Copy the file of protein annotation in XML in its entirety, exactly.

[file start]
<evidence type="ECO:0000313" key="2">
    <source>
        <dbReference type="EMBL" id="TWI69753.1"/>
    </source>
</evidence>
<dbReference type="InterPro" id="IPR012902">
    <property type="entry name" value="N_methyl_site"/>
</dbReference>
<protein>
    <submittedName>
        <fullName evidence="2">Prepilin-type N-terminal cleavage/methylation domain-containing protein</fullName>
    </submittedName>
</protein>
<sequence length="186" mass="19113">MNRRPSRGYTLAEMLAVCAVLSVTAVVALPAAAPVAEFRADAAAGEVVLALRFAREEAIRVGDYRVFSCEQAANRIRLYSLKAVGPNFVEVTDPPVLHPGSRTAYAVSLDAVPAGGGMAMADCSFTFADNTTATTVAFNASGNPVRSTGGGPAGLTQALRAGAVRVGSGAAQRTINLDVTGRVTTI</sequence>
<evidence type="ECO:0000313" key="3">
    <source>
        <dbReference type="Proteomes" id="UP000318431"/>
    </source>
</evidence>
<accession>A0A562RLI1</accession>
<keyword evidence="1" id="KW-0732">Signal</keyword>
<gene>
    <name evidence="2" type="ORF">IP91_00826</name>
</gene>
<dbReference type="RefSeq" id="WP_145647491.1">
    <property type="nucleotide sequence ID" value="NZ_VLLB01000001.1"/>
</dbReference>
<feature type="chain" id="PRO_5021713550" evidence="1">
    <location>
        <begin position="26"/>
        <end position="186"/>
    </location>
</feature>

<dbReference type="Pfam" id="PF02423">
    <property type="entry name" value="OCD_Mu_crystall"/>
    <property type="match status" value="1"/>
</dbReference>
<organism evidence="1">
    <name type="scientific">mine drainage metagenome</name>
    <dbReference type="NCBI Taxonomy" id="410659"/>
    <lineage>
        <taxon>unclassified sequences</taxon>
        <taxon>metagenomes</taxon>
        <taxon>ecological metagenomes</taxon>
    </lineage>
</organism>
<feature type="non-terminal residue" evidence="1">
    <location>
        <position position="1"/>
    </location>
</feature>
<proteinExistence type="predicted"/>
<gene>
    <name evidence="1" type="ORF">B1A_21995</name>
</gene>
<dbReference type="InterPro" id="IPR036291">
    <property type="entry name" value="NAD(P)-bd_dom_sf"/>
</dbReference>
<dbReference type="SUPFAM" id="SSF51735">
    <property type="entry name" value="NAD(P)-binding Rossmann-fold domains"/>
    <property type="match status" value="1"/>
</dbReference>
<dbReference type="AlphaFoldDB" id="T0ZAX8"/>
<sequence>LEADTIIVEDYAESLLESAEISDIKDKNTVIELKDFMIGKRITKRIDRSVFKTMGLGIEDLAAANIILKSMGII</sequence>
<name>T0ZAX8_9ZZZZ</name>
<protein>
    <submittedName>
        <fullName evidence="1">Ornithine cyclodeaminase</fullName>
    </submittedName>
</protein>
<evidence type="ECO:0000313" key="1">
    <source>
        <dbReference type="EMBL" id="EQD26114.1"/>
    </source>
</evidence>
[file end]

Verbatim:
<evidence type="ECO:0000313" key="2">
    <source>
        <dbReference type="EMBL" id="TWI69753.1"/>
    </source>
</evidence>
<dbReference type="InterPro" id="IPR012902">
    <property type="entry name" value="N_methyl_site"/>
</dbReference>
<protein>
    <submittedName>
        <fullName evidence="2">Prepilin-type N-terminal cleavage/methylation domain-containing protein</fullName>
    </submittedName>
</protein>
<sequence length="186" mass="19113">MNRRPSRGYTLAEMLAVCAVLSVTAVVALPAAAPVAEFRADAAAGEVVLALRFAREEAIRVGDYRVFSCEQAANRIRLYSLKAVGPNFVEVTDPPVLHPGSRTAYAVSLDAVPAGGGMAMADCSFTFADNTTATTVAFNASGNPVRSTGGGPAGLTQALRAGAVRVGSGAAQRTINLDVTGRVTTI</sequence>
<evidence type="ECO:0000313" key="3">
    <source>
        <dbReference type="Proteomes" id="UP000318431"/>
    </source>
</evidence>
<accession>A0A562RLI1</accession>
<keyword evidence="1" id="KW-0732">Signal</keyword>
<gene>
    <name evidence="2" type="ORF">IP91_00826</name>
</gene>
<dbReference type="RefSeq" id="WP_145647491.1">
    <property type="nucleotide sequence ID" value="NZ_VLLB01000001.1"/>
</dbReference>
<feature type="chain" id="PRO_5021713550" evidence="1">
    <location>
        <begin position="26"/>
        <end position="186"/>
    </location>
</feature>

<dbReference type="Pfam" id="PF02423">
    <property type="entry name" value="OCD_Mu_crystall"/>
    <property type="match status" value="1"/>
</dbReference>
<organism evidence="1">
    <name type="scientific">mine drainage metagenome</name>
    <dbReference type="NCBI Taxonomy" id="410659"/>
    <lineage>
        <taxon>unclassified sequences</taxon>
        <taxon>metagenomes</taxon>
        <taxon>ecological metagenomes</taxon>
    </lineage>
</organism>
<feature type="non-terminal residue" evidence="1">
    <location>
        <position position="1"/>
    </location>
</feature>
<proteinExistence type="predicted"/>
<gene>
    <name evidence="1" type="ORF">B1A_21995</name>
</gene>
<dbReference type="InterPro" id="IPR036291">
    <property type="entry name" value="NAD(P)-bd_dom_sf"/>
</dbReference>
<dbReference type="SUPFAM" id="SSF51735">
    <property type="entry name" value="NAD(P)-binding Rossmann-fold domains"/>
    <property type="match status" value="1"/>
</dbReference>
<dbReference type="AlphaFoldDB" id="T0ZAX8"/>
<sequence>LEADTIIVEDYAESLLESAEISDIKDKNTVIELKDFMIGKRITKRIDRSVFKTMGLGIEDLAAANIILKSMGII</sequence>
<name>T0ZAX8_9ZZZZ</name>
<protein>
    <submittedName>
        <fullName evidence="1">Ornithine cyclodeaminase</fullName>
    </submittedName>
</protein>
<evidence type="ECO:0000313" key="1">
    <source>
        <dbReference type="EMBL" id="EQD26114.1"/>
    </source>
</evidence>